Today's Republican leaders, who helped turn a record surplus in 2001 into a record deficit by 2003, aren't likely to have much credibility on economic issues for a while. So the Democrat-dominated Congress will pass Obama's program. But a few ultra-expensive projects, especially if waste or fraud is involved, could easily turn that narrow 51 percent majority into a minority by 2010 or 2012.

But the bad news is that we've never faced deficits and budget numbers this big before. Clinton's experience in the early '90s should serve as a warning: Despite his six-point victory in 1992, exit polls showed that voters preferred smaller, less expensive government by a 5-to-4 margin. The tax increases in Clinton's first year ignited the resentments of the small government majority and voters elected a GOP Congress in reaction.

While the Obama administration has more of a mandate, this example should not be forgotten. There could easily be another tax revolt leading to another Republican win. (Which is why Obama may want to include a payroll tax cut in his next budget).

Another bit of bad news is the massive unpopularity of Congress, which happens to have been controlled by Democrats since 2006. The Election Day exit poll showed a 73 percent disapproval rating for Congress. If Obama is the new public face of Democrats, he will get a honeymoon. But if Congress dominates, the GOP could make major gains in 2010 or 2012.

In the 1930s, British economist John Maynard Keynes promoted the theory that increased government spending, especially deficit spending, could be used to stimulate the national economy out of recession. In 1938, Keynes wrote to Roosevelt, advising him to spend his way out of the Great Depression.

His advice was ignored and the economy didn't recover then. However, the massive defense spending of World War II provided the ultimate "Keynesian" stimulus -- economics historian Stephen Cummings called it "the New Deal on steroids" -- and permanently pulled the economy out of the Depression. Only once since 1945 has the national unemployment rate exceeded 10 percent.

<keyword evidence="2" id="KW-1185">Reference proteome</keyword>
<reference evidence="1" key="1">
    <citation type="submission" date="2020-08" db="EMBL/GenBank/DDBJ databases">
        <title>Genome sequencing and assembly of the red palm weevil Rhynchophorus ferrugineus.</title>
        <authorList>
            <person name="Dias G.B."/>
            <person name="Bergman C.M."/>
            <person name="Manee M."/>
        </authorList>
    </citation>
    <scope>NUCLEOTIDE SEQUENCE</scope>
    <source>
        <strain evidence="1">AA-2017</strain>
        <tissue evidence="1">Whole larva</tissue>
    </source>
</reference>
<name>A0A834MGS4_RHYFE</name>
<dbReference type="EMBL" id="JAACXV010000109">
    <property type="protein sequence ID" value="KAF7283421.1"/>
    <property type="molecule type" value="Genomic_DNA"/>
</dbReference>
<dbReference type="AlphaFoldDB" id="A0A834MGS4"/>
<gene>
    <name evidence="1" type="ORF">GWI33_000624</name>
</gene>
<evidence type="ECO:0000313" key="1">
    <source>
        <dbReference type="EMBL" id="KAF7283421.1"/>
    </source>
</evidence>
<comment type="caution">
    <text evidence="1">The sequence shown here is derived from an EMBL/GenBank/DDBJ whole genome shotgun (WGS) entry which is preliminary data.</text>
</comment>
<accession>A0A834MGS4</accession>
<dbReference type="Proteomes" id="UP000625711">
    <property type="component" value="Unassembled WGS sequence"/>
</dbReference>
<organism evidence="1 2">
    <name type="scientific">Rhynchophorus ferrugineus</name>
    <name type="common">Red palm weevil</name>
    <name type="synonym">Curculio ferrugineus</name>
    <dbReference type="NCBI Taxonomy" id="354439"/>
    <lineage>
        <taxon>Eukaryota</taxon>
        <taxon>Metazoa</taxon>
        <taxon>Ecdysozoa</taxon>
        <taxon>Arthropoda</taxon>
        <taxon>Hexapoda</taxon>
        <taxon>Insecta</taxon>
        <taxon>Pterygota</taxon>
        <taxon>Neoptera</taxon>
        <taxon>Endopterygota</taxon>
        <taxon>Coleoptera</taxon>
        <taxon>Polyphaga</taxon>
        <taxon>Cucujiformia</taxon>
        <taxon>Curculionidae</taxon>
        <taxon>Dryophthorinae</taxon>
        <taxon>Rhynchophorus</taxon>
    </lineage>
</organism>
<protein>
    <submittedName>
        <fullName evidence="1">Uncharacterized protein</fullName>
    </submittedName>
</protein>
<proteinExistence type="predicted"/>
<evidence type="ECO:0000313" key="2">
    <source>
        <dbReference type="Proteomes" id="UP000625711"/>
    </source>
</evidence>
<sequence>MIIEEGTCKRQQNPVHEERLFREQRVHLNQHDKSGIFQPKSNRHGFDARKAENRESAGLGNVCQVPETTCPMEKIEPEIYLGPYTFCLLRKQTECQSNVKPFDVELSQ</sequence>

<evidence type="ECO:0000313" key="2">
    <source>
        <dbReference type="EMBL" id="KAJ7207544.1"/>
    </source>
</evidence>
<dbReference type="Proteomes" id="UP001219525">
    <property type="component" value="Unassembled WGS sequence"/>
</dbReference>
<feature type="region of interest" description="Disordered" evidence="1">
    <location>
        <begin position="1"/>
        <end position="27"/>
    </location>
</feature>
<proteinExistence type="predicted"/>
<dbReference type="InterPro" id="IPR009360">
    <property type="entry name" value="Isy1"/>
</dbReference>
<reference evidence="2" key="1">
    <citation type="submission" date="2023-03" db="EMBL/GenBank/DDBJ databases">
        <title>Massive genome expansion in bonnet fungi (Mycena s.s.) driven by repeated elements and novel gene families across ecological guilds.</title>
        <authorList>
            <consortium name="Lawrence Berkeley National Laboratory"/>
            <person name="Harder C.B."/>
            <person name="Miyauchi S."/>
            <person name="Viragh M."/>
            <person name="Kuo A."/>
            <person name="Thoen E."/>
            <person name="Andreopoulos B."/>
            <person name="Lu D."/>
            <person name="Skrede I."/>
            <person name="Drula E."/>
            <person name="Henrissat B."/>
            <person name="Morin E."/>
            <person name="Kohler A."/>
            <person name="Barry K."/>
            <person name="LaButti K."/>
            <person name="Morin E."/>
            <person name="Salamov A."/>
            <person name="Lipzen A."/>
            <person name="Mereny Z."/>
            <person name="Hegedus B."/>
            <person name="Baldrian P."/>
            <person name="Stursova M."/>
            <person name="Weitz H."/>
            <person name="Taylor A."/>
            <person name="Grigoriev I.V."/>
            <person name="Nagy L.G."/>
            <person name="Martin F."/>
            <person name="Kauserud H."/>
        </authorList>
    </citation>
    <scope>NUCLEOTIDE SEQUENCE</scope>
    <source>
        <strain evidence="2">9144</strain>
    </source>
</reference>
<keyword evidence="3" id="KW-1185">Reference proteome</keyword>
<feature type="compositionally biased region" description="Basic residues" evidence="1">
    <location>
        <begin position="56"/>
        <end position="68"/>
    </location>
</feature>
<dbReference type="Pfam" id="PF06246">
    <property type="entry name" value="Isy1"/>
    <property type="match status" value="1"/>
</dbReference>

The Obama administration appears to be proposing a stimulus program of "Keynes turbocharged," with a total budget that could top $4 billion and a deficit exceeding a trillion dollars. There will be something for everyone here: tax cuts for Republicans and lots of spending programs for Democrats. It's certainly big and bold, but will voters think it's too much?

The best advice for Obama would be to make sure the annual deficits in his administration never exceed the $1 trillion mark. In fact, he may want to make sure that the limit is $700 billion, because that was the cost of the Wall Street bailout and can always be tied to his predecessor.

History shows that too big a deficit is always a gamble for Democrats. When dealing with the public's money, there is a fine line between being bold and visionary and being reckless. And when Democrats cross that fine line, the usual result is a Republican victory.

Patrick Reddy is a Democratic consultant in California.